The Shoreham Herald prints an unprecedented number of letters (5) protesting over the housing development at the derelict part of Southlands Hospital. Shoreham. The main complaint seems to be the use of an existing access road, e.g. St. Giles Close. Even the furore over the King's Head and Ropetackle in 1981 to 1983 never started with such a rash of complaints in the newspaper. I do not think that the protests, although honest, were particularly well informed and to the outsider may seem like personal prejudices.
Comments should be sent to:
Date: Thu, 20
Jul 2000 09:30:10 +0100
Wadebridge: Bats saved from sticky situation.
A Wadebridge man caught more
than he bargained for when he used fly-paper to
His experience highlights a growing threat to wildlife he placed the sticky flypaper beneath the eaves of his property in an attempt to deal with a plague of horseflies, but the following morning he found 16 Whiskered Bats stuck to them.
Rowena Varley, of the Cornwall Wildlife Trust's bat group, was called in to save the five mothers and their 11 babies.
They were taken to the Mid-Cornwall
Bat Rescue Centre where, as Rowena said:
This type of fly catcher is becoming very popular and is freely available throughout Cornwall. Rowena urged anyone else tackling fly problems to be aware of the potential consequences to wildlife of using such products.
Report on Vince Smith's One-List/Cornish Wildlife
the Sites of Special Scientific Interest using this link:
absorb | bzb,
-sb | v.t. Pa. pple absorbed, (arch.) absorpt | -pt | . LME.
[(O)Fr. absorber or L absorbere, f. ab AB- + sorbere suck in.] 1 Include
or take (a thing) in so that it no longer has separate existence; incorporate.
LME. 2 Of water, mire, etc.: engulf. L15-L18. 3 Suck or drink
in. E17. 4 Take up (a substance, energy, etc.) by chemical or physical
action; gain energy from and reduce the intensity of (light or other radiation,
sound, etc.). E18. 5 Engross (a person, a person's attention, etc.). L18.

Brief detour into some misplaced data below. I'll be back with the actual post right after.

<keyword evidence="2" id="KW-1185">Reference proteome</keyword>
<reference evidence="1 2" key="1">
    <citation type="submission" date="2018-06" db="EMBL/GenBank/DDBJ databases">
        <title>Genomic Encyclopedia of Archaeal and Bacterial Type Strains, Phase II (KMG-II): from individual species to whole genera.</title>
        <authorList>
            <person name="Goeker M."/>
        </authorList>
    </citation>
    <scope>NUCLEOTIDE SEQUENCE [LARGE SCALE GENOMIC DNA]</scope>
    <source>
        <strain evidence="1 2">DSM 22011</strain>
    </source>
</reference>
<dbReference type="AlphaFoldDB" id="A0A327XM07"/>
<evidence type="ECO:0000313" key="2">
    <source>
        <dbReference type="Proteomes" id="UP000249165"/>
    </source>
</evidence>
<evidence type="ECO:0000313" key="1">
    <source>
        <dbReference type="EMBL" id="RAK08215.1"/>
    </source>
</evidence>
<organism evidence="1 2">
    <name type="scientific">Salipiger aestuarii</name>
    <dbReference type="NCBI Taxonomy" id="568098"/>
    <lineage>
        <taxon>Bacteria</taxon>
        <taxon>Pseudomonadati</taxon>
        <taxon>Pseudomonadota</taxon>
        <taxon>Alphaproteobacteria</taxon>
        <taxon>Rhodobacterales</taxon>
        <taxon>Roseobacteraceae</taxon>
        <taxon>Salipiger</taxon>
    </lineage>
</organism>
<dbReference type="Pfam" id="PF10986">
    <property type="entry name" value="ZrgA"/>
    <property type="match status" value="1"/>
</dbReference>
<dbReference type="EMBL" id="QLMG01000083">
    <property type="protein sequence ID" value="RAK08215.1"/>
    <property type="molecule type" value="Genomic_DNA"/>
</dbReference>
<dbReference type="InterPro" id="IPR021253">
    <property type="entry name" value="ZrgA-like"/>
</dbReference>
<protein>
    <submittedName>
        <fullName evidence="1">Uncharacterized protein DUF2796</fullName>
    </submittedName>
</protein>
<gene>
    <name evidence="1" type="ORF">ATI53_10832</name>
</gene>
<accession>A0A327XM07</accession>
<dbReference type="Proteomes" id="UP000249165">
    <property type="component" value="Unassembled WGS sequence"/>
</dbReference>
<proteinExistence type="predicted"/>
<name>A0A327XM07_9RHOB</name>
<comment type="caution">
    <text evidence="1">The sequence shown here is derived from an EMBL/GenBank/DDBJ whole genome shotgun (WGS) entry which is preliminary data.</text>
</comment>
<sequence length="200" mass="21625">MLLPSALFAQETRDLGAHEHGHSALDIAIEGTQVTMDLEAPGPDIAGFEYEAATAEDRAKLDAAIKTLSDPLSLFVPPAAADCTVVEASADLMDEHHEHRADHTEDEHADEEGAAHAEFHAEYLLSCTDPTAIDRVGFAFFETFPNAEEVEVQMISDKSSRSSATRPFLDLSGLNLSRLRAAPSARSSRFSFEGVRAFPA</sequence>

6 Occupy or consume (time). M19. 7 Assimilate mentally. L19.
adsorb | dsb | v. L19. [Back-form. f. next.] Chem. 1 v.t. Collect (a substance) by adsorption. L19. 2 v.i. Undergo adsorption (on, on to, to, a surface). E20.adsorbability n. the degree to which a substance is adsorbable E20. adsorbable a. able to be adsorbed E20. adsorbate n. an adsorbed substance E20. adsorbent n. a substance on which adsorption occurs E20.
adsorption | dsp()n | n. L19.
[Blend of AD- and ABSORPTION.] Chem. The adhering of atoms or molecules
of gases, liquids, or solutes to exposed surfaces (usu. of solids).adsorptional,
adsorptive adjs. E20. adsorptively adv. M20.
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Literature (Extract) of the Week
Glaucus was a fisherman. One day he had drawn his nets to land, and had taken a great many fishes of various kinds. So he emptied his net, and proceeded to sort the fishes on the grass. All of sudden, the fishes, which had been laid out on the grass, began to revive and move their fins as if they were in water; and while he looked on astonished, they one and all moved off to the water, plunged in, and swam away. He did not know what to make of it, whether some god had done it or some secret power in the herbage. "What herb has such power?" he exclaimed; and gathering some of it, he tasted it.